9. 9. These strategies raise complicated questions: ☉ How to define and delimit protected classes? ☉ What are the risks of collecting data containing these class attributes? ☉ What are the broader societal effects of such classifications? ☉ Can these strategies be transferred to different national contexts? "Any discrimination based on any ground such as sex, race, colour, ethnic or social origin, genetic features, language, religion or belief, political or any other opinion, membership of a national minority, property, birth, disability, age or sexual orientation shall be prohibited." (EU Charter of Fundamental Rights) Disparate impact
  10. 10. "This paper discusses several fairness criteria that have recently been applied to assess the fairness of recidivism prediction instruments. We demonstrate that the criteria cannot all be simultaneously satisfied when recidivism prevalence differs across groups." (Chouldechova 2017)
  11. 11. Justice is NP-hard Different – and (possibly) incommensurable – notions of justice are embedded in different moral and political philosophies.
  12. 12. Moral and political narratives The deep entanglement between algorithmic data analysis and organizational practice in business and government suggests an examination of the specific normative commitments made. Which understandings of justice (and other values) are being put forward explicitly or implicitly? The narrative informing much of the procedural fairness movement is that of meritocracy. "Meritocracy has become an idea as uncontroversial and as homely as 'motherhood and apple pie'." (Littler 2013)
  13. 13. Meritocracy "Indeed, nowadays meritocracy seems to be simply another version of the inequality that characterises all societies." (Dahrendorf 2005) While Dahrendorf still criticized academic achievement as central measure, data mining can take almost everything as an indicator for "merit", performing opaque readings of the inequalities the certificate system hoped to reduce. "Meritocracy has shifted from impersonal technology to a situation where the relation between abilities and rewards has been deeply personalised." (Allen 2012) True or not, the narrative remains a powerful legitimizing myth. "Meritocracy, as a potent blend of an essentialised notion of 'talent', competitive individualism and belief in social mobility, is mobilised to both disguise and gain consent for the economic inequalities wrought through neoliberalism." (Littler 2013)
  14. 14. Competition The notion of meritocracy points to the central role of competition in our cultural and moral imaginaries. Foucault (2004) argues that the key difference between classical liberalism and neoliberalism is not the belief in markets, but whether specialization and exchange or competition are the main source of wealth creation. "Competition is important primarily as a discovery procedure whereby entrepreneurs constantly search for unexploited opportunities that can also be taken advantage of by others." (Hayek 2002 [1968]) The extension of competitive constellations (e.g. into the public sector) multiplies opportunities for data-based decision-making. "Why do we believe in competition? Why do we, at least many of us, think of it as a beneficial societal institution? Which particular kind of competition is at the heart of this belief?" (Werron 2015)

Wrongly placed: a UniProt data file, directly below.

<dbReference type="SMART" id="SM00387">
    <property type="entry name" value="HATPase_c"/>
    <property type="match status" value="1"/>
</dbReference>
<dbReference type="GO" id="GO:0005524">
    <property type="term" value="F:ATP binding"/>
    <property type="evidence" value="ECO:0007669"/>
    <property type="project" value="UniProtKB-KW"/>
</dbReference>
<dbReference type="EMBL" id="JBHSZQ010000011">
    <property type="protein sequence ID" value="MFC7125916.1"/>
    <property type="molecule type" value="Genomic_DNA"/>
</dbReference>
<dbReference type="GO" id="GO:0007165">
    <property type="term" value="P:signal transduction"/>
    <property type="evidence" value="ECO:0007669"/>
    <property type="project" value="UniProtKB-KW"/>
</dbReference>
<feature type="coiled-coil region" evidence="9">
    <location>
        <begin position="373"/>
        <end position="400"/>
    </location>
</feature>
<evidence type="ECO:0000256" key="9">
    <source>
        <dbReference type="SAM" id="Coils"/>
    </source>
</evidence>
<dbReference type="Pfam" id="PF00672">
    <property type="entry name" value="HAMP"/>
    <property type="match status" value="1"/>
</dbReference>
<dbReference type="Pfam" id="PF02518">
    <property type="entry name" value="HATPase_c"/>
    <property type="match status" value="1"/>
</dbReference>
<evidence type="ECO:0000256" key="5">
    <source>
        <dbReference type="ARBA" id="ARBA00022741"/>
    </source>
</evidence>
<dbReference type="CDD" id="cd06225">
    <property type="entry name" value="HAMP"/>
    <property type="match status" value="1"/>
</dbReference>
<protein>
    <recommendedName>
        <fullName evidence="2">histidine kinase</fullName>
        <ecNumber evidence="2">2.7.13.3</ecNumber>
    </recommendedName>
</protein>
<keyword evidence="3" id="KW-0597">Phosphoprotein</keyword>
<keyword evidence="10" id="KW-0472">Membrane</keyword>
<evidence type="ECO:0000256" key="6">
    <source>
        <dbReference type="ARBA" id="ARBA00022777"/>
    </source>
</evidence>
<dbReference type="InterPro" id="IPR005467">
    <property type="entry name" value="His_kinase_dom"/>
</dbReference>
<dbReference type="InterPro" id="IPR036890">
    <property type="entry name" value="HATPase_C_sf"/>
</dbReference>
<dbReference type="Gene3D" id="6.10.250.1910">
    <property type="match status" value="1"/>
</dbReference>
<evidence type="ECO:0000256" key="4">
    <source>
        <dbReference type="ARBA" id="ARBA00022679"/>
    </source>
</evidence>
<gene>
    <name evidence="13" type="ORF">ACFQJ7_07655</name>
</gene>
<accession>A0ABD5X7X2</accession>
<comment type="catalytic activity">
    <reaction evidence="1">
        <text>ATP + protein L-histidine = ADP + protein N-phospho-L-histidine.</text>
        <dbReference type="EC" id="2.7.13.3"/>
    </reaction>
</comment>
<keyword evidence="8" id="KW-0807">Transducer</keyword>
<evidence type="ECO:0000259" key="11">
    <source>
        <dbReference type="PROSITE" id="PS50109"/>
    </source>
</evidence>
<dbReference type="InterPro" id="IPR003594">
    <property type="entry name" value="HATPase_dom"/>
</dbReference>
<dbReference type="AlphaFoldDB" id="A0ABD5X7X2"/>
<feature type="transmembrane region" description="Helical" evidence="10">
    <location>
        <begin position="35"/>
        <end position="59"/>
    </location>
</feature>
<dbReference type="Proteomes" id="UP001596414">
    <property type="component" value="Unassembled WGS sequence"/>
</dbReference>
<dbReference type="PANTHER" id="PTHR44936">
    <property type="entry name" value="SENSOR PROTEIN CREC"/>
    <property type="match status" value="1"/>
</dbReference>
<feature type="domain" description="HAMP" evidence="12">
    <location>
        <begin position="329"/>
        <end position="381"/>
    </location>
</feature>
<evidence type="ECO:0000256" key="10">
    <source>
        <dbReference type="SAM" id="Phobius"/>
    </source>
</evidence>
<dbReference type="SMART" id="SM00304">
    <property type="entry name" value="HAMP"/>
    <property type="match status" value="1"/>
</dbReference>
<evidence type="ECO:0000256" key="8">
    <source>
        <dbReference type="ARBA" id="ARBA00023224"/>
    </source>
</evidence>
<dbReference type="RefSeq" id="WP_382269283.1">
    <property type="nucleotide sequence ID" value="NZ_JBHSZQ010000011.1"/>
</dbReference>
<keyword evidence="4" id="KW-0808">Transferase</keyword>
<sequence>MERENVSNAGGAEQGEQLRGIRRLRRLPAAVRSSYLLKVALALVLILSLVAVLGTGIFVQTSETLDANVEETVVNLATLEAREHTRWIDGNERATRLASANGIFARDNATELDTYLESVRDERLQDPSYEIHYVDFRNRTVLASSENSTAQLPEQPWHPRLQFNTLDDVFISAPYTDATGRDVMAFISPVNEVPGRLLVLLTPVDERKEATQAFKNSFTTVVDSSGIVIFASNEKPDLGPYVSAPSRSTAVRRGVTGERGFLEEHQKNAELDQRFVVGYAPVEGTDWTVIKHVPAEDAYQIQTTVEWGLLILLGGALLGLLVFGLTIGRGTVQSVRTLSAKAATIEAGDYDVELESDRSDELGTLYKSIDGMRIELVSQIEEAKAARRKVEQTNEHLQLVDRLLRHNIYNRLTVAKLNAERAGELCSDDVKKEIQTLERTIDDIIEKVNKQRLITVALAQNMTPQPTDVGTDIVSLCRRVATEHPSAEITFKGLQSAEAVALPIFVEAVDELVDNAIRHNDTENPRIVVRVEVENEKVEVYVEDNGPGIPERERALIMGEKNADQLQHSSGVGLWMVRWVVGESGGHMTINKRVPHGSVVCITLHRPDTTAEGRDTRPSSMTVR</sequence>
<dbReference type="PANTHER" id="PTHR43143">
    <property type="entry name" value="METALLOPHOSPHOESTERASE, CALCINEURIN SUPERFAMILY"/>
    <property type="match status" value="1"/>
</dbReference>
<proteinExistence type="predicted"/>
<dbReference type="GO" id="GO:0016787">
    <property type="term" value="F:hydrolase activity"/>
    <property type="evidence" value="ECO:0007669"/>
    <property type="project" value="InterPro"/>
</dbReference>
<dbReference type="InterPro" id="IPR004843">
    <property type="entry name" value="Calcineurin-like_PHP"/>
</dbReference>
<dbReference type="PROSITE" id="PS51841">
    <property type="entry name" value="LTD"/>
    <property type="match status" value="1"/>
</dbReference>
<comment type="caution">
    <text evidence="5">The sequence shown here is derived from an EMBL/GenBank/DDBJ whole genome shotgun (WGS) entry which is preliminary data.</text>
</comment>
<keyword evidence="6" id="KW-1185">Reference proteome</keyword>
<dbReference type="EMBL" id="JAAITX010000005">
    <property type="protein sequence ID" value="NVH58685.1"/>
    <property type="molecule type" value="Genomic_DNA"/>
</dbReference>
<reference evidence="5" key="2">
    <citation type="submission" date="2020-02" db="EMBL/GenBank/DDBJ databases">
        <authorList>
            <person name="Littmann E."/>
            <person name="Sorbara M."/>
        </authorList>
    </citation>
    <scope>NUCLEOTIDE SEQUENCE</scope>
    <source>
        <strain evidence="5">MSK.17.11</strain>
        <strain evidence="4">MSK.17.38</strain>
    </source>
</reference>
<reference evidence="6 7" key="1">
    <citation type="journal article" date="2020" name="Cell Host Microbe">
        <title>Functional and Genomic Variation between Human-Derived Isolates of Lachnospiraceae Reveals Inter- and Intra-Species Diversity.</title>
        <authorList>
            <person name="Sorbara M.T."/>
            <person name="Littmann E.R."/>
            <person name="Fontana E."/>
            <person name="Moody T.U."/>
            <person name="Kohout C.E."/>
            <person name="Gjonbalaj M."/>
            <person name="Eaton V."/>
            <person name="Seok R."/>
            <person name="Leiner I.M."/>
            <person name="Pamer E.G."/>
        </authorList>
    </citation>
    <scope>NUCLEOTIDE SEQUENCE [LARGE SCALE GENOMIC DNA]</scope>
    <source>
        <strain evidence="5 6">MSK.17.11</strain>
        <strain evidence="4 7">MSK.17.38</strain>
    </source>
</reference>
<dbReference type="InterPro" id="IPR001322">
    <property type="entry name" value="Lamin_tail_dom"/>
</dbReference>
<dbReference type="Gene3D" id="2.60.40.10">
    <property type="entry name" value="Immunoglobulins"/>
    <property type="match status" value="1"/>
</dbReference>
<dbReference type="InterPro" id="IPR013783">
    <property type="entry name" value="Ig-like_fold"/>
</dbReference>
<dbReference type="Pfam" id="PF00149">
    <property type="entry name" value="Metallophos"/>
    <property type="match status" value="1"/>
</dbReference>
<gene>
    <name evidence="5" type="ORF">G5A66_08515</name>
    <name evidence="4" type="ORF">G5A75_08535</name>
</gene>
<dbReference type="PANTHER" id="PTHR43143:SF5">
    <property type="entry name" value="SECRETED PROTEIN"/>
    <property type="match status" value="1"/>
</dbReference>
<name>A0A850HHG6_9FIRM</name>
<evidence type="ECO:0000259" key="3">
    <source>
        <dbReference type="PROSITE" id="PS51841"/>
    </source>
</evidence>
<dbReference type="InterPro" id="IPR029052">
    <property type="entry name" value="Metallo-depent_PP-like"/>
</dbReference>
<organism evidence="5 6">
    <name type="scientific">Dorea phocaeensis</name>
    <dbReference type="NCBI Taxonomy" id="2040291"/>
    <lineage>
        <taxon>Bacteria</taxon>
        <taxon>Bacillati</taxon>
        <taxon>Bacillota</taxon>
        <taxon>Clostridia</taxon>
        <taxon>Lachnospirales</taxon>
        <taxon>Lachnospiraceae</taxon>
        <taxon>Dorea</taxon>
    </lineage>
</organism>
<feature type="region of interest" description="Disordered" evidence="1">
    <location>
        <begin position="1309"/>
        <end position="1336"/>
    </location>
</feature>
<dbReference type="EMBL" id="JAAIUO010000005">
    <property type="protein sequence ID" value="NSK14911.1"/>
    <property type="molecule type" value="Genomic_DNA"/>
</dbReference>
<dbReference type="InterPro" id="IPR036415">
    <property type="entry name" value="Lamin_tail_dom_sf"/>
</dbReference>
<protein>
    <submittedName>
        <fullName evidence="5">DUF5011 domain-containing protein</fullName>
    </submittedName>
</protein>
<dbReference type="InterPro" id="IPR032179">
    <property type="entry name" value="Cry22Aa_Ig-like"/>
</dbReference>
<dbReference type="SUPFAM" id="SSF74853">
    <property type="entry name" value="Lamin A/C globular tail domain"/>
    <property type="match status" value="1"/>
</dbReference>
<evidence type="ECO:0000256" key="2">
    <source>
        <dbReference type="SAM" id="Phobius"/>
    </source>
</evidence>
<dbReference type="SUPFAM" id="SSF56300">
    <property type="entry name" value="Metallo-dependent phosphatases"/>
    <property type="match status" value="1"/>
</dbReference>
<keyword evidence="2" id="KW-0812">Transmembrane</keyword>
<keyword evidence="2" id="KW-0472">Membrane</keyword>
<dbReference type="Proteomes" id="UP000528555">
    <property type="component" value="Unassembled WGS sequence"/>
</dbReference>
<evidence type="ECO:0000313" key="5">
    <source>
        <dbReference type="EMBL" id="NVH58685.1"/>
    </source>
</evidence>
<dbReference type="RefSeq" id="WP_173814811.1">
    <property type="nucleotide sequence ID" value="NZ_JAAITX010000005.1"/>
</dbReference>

15. 15. If data mining provides new "levers on 'reality'" (Goody 1977), new forms of designating winners and losers, is the focus on procedural fairness and non-discrimination enough? Beyond procedural justice
  16. 16. Another example: information diversity Information diversity is often seen as a desirable good for democratic life. "Personalisation algorithms reduce the diversity of information users encounter by excluding content deemed irrelevant or contradictory to the user's beliefs. Information diversity can thus be considered an enabling condition for autonomy." (Mittelstadt et al. 2017) A critical perspective should interrogate concept of the a "marketplace of ideas" as a "legitimizing myth" (Ingber 1984). "In our complex society, affected by both sophisticated communication technology and unequal allocations of resources and skills, the marketplace's inevitable bias supports entrenched power structures or ideologies. […] A diversity of perspectives first requires a corresponding diversity of social experiences and opportunities." (Ingber 1984)